Passwords appear increasingly obsolete in today’s cybersecurity landscape. Last year, the Colonial Pipeline — a vast network spanning from Texas to New Jersey — experienced a ransomware attack that forced the shutdown of its operations for several days. President Joe Biden declared a state of emergency, with experts deeming the attack a national security threat.
Within two days, Verkada, a cloud-based surveillance camera provider, fell victim to a massive cyberattack and hackers gained access to approximately 150,000 cameras. The shocking part? These breaches were not a result of advanced hacking techniques or sophisticated cyber criminals. Instead, they were each due to negligent security practices that left passwords exposed.
Since their inception in the 1960s, passwords have been a staple in online security. Despite their ubiquity, however, they are fallible. Today, research shows that hackers using a brute force attack can crack six-character passwords — even those with a mix of numbers and symbols — almost instantly.
Irrespective of their fragility, traditional passwords are still popular due to their simplicity, familiarity and compatibility with a range of users and devices. The recent wave of password attacks prompts a critical question, however: Can legacy passwords adequately safeguard today’s sophisticated technologies? Let’s explore.
What Is a Passkey?
A passkey is a password-free method that uses a pair of cryptographic keys: a public key stored by the service provider (apps and websites) and a private key stored on the user's device. When your device verifies your identity, it combines the two keys to grant access to your account. Passkeys show great promise in minimizing brute attacks and thwarting bad actors. Better yet, credentials are easily transferable between devices, thereby expediting account recovery.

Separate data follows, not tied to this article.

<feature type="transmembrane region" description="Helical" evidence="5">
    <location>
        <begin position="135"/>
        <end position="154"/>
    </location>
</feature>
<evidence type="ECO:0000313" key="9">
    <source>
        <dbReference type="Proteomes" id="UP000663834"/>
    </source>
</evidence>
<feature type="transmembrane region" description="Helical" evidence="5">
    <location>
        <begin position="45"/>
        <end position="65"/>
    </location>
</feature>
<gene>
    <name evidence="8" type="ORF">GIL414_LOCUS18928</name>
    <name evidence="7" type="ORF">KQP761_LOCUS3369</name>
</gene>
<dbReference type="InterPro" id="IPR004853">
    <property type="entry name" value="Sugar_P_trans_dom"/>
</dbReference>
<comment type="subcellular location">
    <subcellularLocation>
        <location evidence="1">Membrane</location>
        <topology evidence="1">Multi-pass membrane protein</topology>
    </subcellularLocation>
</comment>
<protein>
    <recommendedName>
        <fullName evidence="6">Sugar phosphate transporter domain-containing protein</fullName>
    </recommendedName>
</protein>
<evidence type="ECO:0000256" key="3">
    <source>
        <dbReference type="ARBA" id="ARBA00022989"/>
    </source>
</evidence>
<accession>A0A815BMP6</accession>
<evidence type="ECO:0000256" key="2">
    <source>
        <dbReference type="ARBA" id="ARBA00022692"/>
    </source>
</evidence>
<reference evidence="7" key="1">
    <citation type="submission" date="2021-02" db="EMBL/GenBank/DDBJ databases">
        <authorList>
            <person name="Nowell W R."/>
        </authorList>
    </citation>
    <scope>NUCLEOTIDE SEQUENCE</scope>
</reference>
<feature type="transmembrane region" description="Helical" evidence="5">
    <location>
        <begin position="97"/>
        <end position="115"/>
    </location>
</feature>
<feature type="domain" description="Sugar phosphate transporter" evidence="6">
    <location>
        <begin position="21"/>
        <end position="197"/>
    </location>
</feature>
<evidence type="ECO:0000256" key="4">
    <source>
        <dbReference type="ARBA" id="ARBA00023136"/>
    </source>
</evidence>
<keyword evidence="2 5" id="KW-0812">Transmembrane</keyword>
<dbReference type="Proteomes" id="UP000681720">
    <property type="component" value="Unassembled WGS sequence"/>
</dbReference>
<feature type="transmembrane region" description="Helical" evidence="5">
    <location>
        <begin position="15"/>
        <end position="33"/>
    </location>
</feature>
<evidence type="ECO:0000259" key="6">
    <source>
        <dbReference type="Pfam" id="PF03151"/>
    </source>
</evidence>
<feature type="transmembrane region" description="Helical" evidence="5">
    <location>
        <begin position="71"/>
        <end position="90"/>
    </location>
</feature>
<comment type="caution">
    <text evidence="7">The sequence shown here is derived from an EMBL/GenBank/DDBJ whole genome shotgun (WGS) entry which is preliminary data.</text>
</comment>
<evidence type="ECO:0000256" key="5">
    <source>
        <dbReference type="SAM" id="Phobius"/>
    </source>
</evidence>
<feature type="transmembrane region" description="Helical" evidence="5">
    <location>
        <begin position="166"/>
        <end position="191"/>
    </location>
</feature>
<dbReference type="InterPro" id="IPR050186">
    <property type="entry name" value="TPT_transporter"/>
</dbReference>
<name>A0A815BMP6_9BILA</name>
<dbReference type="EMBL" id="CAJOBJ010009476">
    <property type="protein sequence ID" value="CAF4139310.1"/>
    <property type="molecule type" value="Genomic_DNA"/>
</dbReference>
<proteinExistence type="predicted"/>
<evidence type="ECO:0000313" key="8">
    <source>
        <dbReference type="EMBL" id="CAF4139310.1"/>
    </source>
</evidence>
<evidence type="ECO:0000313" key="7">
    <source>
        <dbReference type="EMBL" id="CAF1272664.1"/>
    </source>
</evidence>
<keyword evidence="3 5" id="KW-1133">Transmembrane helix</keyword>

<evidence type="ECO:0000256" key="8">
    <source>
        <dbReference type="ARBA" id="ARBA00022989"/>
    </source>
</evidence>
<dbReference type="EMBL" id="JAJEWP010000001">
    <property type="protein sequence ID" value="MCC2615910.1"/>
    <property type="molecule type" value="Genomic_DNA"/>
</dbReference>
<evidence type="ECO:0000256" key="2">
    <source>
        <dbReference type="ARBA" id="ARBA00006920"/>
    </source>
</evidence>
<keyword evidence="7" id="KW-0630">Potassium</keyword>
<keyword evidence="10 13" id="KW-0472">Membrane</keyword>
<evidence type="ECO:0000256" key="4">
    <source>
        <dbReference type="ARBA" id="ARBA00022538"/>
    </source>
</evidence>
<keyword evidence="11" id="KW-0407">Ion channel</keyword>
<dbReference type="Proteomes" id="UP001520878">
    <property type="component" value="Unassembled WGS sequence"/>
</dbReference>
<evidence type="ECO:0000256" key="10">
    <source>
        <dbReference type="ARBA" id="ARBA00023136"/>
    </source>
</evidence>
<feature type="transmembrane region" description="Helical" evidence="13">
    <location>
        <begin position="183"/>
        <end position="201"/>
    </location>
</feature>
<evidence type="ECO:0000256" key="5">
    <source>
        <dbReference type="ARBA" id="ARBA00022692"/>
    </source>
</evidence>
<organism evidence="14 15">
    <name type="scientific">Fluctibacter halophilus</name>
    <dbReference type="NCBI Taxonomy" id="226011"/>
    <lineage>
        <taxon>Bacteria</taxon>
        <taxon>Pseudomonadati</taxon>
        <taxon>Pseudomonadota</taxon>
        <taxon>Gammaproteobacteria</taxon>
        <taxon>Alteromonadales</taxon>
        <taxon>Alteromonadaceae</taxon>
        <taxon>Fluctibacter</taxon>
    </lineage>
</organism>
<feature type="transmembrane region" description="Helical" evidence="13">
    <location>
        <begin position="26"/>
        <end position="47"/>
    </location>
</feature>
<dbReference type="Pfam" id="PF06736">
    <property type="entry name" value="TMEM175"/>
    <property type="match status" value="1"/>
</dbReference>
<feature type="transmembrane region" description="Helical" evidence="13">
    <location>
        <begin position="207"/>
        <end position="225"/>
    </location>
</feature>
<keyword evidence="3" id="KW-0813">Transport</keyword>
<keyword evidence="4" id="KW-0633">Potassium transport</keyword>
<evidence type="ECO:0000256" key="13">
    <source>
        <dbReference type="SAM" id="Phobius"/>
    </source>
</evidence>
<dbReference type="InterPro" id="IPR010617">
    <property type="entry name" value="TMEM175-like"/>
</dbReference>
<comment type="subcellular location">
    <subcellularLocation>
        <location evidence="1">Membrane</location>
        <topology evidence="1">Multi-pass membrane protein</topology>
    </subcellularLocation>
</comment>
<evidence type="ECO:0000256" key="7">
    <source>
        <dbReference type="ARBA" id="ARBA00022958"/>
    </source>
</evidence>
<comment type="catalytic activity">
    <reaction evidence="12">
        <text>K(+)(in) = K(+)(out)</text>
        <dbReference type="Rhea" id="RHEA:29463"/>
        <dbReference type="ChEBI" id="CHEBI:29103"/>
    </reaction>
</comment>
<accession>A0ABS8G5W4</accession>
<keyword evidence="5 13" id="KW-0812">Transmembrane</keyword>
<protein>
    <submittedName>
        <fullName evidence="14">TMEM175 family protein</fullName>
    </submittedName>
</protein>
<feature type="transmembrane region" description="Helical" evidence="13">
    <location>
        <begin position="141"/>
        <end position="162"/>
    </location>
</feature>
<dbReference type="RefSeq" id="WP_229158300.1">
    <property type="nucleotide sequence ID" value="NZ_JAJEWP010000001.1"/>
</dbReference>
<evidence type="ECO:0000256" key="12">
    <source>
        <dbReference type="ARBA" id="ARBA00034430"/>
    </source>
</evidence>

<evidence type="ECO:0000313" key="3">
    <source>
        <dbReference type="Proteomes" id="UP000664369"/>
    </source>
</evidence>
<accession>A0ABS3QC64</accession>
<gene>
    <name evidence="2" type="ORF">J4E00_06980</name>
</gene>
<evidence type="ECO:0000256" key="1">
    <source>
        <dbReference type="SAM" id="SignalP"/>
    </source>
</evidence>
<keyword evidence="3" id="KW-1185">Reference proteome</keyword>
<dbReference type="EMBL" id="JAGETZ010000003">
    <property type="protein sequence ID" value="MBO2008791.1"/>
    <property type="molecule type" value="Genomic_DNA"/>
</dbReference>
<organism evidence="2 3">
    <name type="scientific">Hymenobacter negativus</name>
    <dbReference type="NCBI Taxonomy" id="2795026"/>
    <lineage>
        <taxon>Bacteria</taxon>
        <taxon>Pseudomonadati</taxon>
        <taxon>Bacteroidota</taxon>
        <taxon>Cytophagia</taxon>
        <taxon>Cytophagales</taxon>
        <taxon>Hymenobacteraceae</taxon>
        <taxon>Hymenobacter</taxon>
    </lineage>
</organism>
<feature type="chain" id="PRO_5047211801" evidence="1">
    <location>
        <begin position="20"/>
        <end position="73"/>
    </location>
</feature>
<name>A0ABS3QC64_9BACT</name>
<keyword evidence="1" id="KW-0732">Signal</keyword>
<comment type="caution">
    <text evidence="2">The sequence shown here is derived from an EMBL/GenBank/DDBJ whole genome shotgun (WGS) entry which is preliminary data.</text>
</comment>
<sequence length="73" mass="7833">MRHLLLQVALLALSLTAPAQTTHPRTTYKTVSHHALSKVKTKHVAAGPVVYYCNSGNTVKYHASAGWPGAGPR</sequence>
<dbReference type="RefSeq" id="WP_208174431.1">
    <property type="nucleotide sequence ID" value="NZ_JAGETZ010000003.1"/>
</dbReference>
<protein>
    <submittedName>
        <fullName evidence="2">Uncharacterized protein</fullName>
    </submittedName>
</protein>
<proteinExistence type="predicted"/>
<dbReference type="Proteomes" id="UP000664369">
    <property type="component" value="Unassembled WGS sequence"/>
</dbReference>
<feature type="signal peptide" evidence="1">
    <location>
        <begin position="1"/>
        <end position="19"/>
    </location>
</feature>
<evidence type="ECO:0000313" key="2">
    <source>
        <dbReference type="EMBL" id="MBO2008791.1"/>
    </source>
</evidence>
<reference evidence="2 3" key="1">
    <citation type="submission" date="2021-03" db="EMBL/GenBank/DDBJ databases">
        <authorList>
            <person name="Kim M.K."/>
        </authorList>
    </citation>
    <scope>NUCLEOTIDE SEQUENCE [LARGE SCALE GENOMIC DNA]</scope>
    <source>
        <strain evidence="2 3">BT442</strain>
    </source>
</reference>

Why Are Passwords Unsafe?
Even though setting a password has become standard practice, every other password hack reveals the same disturbing truth — we haven’t moved past “1234”, “qwerty” or “PASSWORD.” For example, an intern at SolarWinds used “solarwinds123” as the password for a file server, which was subsequently exploited by a researcher on the internet.
Users tend to choose weak and predictable passwords, failing to realize that about 24 billion credentials are already available on the dark web. Reusing passwords across personal and work accounts, sharing passwords on spreadsheets across departments, storing sensitive data in plain text and using weak hashing algorithms are other poor password practices that can negatively affect security.
Unless you use a complex password and take the initiative to change it regularly, there’s always going to be a potential risk. Even after opting for secure passwords, users must deal with the hassle of memorizing them. These roadblocks call for an authentication mechanism that can eliminate passwords altogether.
The Evolution From Passwords to Passkeys